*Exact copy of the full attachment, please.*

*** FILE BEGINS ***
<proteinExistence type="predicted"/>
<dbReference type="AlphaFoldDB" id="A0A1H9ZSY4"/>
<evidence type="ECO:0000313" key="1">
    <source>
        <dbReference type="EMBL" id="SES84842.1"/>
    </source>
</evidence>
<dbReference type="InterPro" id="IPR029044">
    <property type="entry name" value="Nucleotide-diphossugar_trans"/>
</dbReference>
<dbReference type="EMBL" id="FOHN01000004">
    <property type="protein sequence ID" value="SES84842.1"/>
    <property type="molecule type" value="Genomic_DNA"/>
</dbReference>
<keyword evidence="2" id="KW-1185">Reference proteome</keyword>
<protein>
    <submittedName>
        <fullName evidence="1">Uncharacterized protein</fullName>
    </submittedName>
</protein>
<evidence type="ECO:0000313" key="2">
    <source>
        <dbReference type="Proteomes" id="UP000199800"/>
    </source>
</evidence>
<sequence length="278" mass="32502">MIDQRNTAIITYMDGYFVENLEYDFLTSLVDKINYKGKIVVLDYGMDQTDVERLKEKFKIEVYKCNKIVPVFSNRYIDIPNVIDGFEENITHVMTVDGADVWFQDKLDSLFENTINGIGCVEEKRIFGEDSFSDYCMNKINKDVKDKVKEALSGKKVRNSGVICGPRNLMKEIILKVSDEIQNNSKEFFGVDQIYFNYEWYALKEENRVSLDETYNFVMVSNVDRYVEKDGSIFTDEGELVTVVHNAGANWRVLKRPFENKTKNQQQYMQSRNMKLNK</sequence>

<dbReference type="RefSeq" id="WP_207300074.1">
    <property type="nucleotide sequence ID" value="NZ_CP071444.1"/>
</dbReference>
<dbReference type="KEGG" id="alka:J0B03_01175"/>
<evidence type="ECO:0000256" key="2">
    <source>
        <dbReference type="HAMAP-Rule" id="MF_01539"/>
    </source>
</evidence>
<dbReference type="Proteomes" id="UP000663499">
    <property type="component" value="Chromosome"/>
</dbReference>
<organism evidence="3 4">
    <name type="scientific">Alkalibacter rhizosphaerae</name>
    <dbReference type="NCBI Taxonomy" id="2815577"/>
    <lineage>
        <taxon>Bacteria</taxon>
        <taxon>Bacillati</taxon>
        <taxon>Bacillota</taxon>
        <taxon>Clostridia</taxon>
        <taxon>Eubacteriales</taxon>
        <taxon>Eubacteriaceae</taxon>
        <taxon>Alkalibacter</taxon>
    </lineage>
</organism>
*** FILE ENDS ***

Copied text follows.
<proteinExistence type="predicted"/>
<dbReference type="AlphaFoldDB" id="A0A1H9ZSY4"/>
<evidence type="ECO:0000313" key="1">
    <source>
        <dbReference type="EMBL" id="SES84842.1"/>
    </source>
</evidence>
<dbReference type="InterPro" id="IPR029044">
    <property type="entry name" value="Nucleotide-diphossugar_trans"/>
</dbReference>
<dbReference type="EMBL" id="FOHN01000004">
    <property type="protein sequence ID" value="SES84842.1"/>
    <property type="molecule type" value="Genomic_DNA"/>
</dbReference>
<keyword evidence="2" id="KW-1185">Reference proteome</keyword>
<protein>
    <submittedName>
        <fullName evidence="1">Uncharacterized protein</fullName>
    </submittedName>
</protein>
<evidence type="ECO:0000313" key="2">
    <source>
        <dbReference type="Proteomes" id="UP000199800"/>
    </source>
</evidence>
<sequence length="278" mass="32502">MIDQRNTAIITYMDGYFVENLEYDFLTSLVDKINYKGKIVVLDYGMDQTDVERLKEKFKIEVYKCNKIVPVFSNRYIDIPNVIDGFEENITHVMTVDGADVWFQDKLDSLFENTINGIGCVEEKRIFGEDSFSDYCMNKINKDVKDKVKEALSGKKVRNSGVICGPRNLMKEIILKVSDEIQNNSKEFFGVDQIYFNYEWYALKEENRVSLDETYNFVMVSNVDRYVEKDGSIFTDEGELVTVVHNAGANWRVLKRPFENKTKNQQQYMQSRNMKLNK</sequence>

<dbReference type="RefSeq" id="WP_207300074.1">
    <property type="nucleotide sequence ID" value="NZ_CP071444.1"/>
</dbReference>
<dbReference type="KEGG" id="alka:J0B03_01175"/>
<evidence type="ECO:0000256" key="2">
    <source>
        <dbReference type="HAMAP-Rule" id="MF_01539"/>
    </source>
</evidence>
<dbReference type="Proteomes" id="UP000663499">
    <property type="component" value="Chromosome"/>
</dbReference>
<organism evidence="3 4">
    <name type="scientific">Alkalibacter rhizosphaerae</name>
    <dbReference type="NCBI Taxonomy" id="2815577"/>
    <lineage>
        <taxon>Bacteria</taxon>
        <taxon>Bacillati</taxon>
        <taxon>Bacillota</taxon>
        <taxon>Clostridia</taxon>
        <taxon>Eubacteriales</taxon>
        <taxon>Eubacteriaceae</taxon>
        <taxon>Alkalibacter</taxon>
    </lineage>
</organism>